Core Scientific warns of 'substantial doubt' to continue operations, posts $435 million loss

Quick Take

  • Bitcoin miner Core Scientific said there was “substantial doubt” that it could keep operations going past November 2023, while struggling to look for additional financing and cut costs.
  • The company posted a net loss of $434.8 million in the third quarter, compared to $862 million in the previous one.

Bitcoin miner Core Scientific will need extra liquidity to keep operations going past November 2023 — and it's facing a steep uphill battle to do so.

"The ability to raise funds through financing and capital market transactions is subject to many risks and uncertainties and current market conditions have reduced the availability of these capital and liquidity sources," the company said in a Securities and Exchange Commission filing. "Substantial doubt exists about the Company’s ability to continue as a going concern through November 2023."

The miner also posted revenue of $162.6 million in the third quarter, down 0.9% from the previous period. Net loss was $434.8 million, compared to $862 million in the second quarter, and a total of $1.7 billion in the first nine months of the year.

The company had already warned that it might run out of cash by the end of the year and that it would not make payments in late October.

Core's woes reflect the struggles of the industry, which has faced rising power costs combined with decreased bitcoin prices and higher mining difficulty. Compute North has already filed for bankruptcy, while Argo said it was facing negative cash flow.

Core says it has taken steps to cut operating costs, eliminate and delay construction expenses, and reduce and delay capital expenditures, while it also attempts to increase hosting revenue. It has hired law firm Weil Gotshal & Manges and financial advisor PJT Partners to help find alternatives to improve liquidity.


Keep up with the latest news, trends, charts and views on crypto and DeFi with a new biweekly newsletter from The Block's Frank Chaparro

By signing-up you agree to our Terms of Service and Privacy Policy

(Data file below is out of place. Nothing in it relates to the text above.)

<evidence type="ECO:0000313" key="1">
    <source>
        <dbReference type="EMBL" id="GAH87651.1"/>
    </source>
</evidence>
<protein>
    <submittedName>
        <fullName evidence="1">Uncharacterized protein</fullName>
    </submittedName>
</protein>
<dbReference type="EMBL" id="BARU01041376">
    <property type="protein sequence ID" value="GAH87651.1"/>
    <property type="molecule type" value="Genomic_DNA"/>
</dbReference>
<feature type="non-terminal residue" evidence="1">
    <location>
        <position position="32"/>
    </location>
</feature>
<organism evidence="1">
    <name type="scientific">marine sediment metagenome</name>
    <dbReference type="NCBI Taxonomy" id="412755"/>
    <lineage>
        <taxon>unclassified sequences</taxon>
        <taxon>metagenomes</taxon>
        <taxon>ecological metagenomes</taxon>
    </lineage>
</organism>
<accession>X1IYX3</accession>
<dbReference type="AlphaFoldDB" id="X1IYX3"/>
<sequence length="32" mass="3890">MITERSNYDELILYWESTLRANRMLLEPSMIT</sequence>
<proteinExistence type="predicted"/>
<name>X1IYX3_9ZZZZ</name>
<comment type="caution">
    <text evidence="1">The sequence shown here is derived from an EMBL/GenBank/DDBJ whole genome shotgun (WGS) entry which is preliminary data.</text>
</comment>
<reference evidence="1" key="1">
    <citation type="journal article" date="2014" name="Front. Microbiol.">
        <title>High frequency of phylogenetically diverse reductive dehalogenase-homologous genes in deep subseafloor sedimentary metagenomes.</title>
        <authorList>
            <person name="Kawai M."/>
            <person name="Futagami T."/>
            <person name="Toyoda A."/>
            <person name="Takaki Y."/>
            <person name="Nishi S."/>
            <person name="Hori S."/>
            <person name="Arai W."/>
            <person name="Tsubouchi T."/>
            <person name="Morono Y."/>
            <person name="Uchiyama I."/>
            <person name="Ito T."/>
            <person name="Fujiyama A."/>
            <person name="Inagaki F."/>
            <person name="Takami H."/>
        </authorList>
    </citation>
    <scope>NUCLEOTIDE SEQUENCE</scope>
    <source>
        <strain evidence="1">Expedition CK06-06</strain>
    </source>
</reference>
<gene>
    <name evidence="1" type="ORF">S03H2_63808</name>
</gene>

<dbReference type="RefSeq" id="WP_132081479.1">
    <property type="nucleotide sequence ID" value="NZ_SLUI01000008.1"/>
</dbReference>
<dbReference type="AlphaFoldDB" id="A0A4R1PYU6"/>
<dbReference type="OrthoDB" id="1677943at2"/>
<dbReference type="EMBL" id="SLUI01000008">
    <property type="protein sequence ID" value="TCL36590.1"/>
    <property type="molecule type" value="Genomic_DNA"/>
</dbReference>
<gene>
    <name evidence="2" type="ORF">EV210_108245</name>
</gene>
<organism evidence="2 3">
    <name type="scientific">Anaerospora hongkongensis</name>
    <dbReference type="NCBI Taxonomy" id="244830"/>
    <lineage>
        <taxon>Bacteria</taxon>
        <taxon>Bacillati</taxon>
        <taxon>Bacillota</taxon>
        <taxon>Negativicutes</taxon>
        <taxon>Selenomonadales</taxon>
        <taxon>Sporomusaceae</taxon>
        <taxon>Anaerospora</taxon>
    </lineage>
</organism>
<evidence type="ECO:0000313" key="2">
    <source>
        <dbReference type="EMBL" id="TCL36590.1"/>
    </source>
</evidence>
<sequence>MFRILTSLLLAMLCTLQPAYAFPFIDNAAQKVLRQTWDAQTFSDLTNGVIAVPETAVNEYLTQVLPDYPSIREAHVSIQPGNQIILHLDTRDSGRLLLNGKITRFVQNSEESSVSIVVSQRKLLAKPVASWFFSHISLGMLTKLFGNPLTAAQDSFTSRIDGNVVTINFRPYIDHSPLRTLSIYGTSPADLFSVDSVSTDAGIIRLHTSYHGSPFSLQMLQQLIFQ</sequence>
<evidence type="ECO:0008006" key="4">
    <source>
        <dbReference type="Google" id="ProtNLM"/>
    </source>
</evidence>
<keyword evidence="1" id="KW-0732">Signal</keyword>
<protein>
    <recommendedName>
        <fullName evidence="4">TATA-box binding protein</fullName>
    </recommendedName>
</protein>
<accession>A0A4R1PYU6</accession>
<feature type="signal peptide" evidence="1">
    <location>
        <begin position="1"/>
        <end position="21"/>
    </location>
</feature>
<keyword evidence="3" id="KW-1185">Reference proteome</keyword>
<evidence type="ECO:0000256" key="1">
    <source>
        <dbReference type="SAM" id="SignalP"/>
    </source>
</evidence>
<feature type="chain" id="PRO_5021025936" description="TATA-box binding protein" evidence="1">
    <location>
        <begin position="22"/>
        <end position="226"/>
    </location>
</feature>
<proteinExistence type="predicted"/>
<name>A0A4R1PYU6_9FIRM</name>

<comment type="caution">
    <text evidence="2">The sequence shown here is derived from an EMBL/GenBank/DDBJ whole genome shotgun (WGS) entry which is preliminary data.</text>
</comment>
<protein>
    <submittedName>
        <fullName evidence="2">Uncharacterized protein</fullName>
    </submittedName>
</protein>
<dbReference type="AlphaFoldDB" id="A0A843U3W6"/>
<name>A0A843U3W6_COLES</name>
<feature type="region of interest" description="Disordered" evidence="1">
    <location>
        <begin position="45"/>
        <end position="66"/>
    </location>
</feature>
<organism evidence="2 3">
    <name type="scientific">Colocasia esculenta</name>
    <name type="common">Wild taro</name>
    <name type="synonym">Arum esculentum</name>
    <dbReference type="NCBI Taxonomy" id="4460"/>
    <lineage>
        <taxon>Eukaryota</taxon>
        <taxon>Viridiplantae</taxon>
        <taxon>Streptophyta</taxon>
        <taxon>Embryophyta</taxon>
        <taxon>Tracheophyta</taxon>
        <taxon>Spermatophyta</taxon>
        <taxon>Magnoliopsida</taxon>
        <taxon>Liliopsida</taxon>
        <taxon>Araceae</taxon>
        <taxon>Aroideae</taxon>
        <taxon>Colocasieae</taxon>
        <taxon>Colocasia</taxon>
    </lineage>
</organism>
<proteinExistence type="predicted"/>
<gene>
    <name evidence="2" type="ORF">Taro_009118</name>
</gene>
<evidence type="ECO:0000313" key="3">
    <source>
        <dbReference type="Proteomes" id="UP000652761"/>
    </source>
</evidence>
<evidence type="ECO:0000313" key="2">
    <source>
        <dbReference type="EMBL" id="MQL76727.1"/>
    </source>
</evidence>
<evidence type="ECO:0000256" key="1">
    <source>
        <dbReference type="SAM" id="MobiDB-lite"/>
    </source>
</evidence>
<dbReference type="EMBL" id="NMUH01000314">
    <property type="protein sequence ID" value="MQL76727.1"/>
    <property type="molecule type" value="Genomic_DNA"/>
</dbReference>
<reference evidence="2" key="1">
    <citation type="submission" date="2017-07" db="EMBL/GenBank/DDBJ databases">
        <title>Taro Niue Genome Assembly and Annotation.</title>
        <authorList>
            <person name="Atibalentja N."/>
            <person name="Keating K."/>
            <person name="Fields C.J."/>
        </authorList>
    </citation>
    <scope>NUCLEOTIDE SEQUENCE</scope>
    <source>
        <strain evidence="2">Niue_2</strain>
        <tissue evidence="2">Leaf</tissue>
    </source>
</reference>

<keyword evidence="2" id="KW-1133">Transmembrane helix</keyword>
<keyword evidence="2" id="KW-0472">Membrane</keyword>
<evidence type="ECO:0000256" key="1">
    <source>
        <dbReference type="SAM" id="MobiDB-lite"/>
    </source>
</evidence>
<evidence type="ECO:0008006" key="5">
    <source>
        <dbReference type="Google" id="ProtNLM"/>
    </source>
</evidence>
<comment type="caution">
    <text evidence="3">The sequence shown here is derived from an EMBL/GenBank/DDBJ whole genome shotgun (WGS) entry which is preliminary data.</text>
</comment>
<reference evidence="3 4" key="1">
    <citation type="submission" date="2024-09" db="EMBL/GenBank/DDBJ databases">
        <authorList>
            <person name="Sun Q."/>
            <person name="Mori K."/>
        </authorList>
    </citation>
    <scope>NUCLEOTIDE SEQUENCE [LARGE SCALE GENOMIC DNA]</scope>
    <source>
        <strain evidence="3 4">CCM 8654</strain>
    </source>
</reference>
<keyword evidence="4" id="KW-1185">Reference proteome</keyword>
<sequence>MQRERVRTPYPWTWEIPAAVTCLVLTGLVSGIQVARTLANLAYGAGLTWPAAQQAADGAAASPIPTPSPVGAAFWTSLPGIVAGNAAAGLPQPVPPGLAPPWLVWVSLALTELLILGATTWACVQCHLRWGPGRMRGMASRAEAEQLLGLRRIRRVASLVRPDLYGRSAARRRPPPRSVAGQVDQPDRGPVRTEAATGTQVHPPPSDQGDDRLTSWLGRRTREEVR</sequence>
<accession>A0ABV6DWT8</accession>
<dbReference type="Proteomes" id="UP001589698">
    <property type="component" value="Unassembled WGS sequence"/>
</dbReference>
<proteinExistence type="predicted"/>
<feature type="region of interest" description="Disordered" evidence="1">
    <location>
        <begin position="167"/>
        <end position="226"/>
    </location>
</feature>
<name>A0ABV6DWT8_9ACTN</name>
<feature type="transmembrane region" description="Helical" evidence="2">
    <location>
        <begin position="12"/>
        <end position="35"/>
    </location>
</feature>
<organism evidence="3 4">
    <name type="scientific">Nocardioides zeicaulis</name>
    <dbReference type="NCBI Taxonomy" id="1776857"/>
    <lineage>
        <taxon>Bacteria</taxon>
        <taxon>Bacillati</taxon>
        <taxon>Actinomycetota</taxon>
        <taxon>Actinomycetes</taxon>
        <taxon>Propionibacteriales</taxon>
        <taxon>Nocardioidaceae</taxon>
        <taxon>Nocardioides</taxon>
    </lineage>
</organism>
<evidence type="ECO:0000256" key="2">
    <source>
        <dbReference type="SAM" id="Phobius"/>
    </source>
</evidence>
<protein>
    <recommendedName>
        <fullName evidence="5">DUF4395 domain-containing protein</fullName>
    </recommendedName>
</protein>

By signing-up you agree to our Terms of Service and Privacy Policy

"The Company and its advisers have begun to engage in discussions with certain of its creditors regarding these initiatives," it said in the filing. "Among possible alternatives, the Company may explore liability management transactions, including exchanging its existing debt for equity or additional debt, which transactions may be dilutive to holders of the Company’s common stock."

It may also pursue additional financing, asset sales or bankruptcy protection. Core is by far the largest company in the industry by computing power. It is both a hosting provider for third parties and a bitcoin miner itself.

Core recognized that it has opened itself to a host of lawsuits. A number of law firms are now pursuing class action lawsuits, including Johnson Fistel and Schall Law Firm, which both claim that Core made "misleading statements" to the market. It is also involved in a legal dispute with the mining arm of bankrupt Celsius over claims of missed payments.

The company said last month that it had about $1 billion in debt, with some of its biggest lenders including BlockFi, investment banking firm B. Riley, crypto financial services firm NYDIG and Anchor Labs. As of Oct. 31, it had 62 BTC and roughly $32.2 million.

© 2023 The Block. All Rights Reserved. This article is provided for informational purposes only. It is not offered or intended to be used as legal, tax, investment, financial, or other advice.

About Author

Catarina is a reporter for The Block based in New York City. Before joining the team, she covered local news at and at the New York Daily News. She started her career in Lisbon, Portugal, where she worked for publications such as Público and Sábado. She graduated from NYU with a MA in Journalism. Feel free to email any comments or tips to [email protected] or to reach out on Twitter (@catarinalsm).


To contact the editors of this story:
Christiana Loureiro at
[email protected]
Michael McSweeney at
[email protected]